What You Need to Know About: Pancreatitis in Cats

If you're a pet owner, it's important that you know about pancreatitis in cats. This potentially life-threatening condition can cause a lot of pain and discomfort for your furry friend, so it's crucial to be able to recognize the signs and get them the help they need. In this blog post, we'll discuss what pancreatitis is, the symptoms to look out for, and how you can help your cat recover. Thanks for reading!

Pancreatitis: The Basics

Pancreatitis occurs when the pancreatic enzymes are activated prematurely and begin digesting the pancreas itself. This can lead to inflammation, pain, and potentially serious complications. Pancreatitis can be acute or chronic and can occur in any age or breed of dog or cat. However, certain risk factors such as obesity, diabetes, and certain medications may make your pet more likely to develop pancreatitis. If you suspect that your pet may have pancreatitis, it is important to contact your veterinarian immediately. Pancreatitis can be a serious condition, but with prompt treatment, most pets make a full recovery.

Pancreatitis Symptoms in Cats - What to Look For

  • Unexplained weight loss
  • Lethargy or depression
  • Vomiting, especially after eating
  • Diarrhea
  • Abdominal pain, which may be severe and constant
  • Anorexia (loss of appetite)


Bloodwork and an FPLI test for Feline Pancreatic Enzyme Abnormalities

Radiographs and ultrasound to look for enlargement of the pancreas or masses

How to Treat Pancreatitis in Cats

No specific treatments exist for pancreatitis, and therapy involves primarily supportive care such as:

Intravenous fluids are used to maintain hydration, PREVENT DEHYDRATION and correct electrolyte Imbalances.

Medication(s) may be required during nauseating episodes like vomiting and diarrhea that often come alongside the disease process itself.

Pain medications are also administered; these can include anti-inflammatory drugs or even opioids are commonly used for cats with pain such as buprenorphine.

Nutritional Therapy can be used to make sure your cat starts to eat again is important to avoid complications from prolonged anorexia, such as hepatic lipidosis. Esophageal or nasogastric tubes may be inserted as needed. Cats tolerate dietary fat better than dogs with pancreatitis, so feeding a low-fat diet is unnecessary. A highly digestible food is preferred to high-fiber diets.

4 Types of Complications Associated with Pancreatitis

The most common complications associated with pancreatitis include:

  1. Pancreatic necrosis: This is a condition in which the pancreas begins to die. Pancreatic necrosis can occur when the blood supply to the pancreas is cut off or when the tissue is damaged by inflammation. Pancreatic necrosis is a very serious complication and can be fatal if not treated promptly.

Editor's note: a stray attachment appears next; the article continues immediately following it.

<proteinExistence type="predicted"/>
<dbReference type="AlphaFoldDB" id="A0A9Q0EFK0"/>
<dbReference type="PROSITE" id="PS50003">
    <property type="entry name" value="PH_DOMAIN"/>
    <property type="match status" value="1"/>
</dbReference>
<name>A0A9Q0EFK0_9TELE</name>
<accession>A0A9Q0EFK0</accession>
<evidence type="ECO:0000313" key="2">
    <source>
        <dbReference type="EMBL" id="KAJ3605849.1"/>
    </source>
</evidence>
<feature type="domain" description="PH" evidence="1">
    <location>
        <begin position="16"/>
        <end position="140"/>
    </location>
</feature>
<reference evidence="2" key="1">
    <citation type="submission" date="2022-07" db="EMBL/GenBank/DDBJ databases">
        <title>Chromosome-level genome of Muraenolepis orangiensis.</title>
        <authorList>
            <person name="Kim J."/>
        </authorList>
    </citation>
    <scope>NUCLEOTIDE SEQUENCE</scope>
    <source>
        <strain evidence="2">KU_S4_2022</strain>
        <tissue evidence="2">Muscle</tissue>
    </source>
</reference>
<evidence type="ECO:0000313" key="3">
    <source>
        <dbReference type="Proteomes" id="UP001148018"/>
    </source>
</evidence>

2.  Pancreatic abscess: An abscess is a pocket of pus that forms when an infection is left untreated. Pancreatic abscesses are relatively rare but can occur if Pancreatitis is not treated properly. If an abscess ruptures, it can be very dangerous and potentially fatal.
  3. Infection: Pancreatitis can sometimes lead to secondary infections, such as pneumonia or sepsis (blood poisoning). Infections can be very serious and even life-threatening.
  4. Diabetes mellitus: Pancreatitis can damage the cells that produce insulin, leading to diabetes mellitus. Diabetes mellitus is a chronic condition that requires lifelong treatment. Cats with diabetes mellitus require special care and close monitoring by a veterinarian.

Recovery and Prognosis: Next Steps

Monitoring requirements vary depending on the severity of pancreatitis. Ideally, hospitalization may be required to repeat vitals, assess hydration, pain, and weight gain. Repeating bloodwork, blood pressure and FPLIs to assess the pancreatic inflammation is subsiding is also important. If we are doing well, we can treat on an outpatient basis if monitored clinical signs have improved.  

The prognosis for cats with acute pancreatitis is guarded and very serious, but with prompt diagnosis and treatment, most cats make a full recovery. If your cat is showing any symptoms of pancreatitis, please book an appointment with your veterinarian as soon as possible. Early diagnosis and treatment are key to a successful outcome for your kitty.

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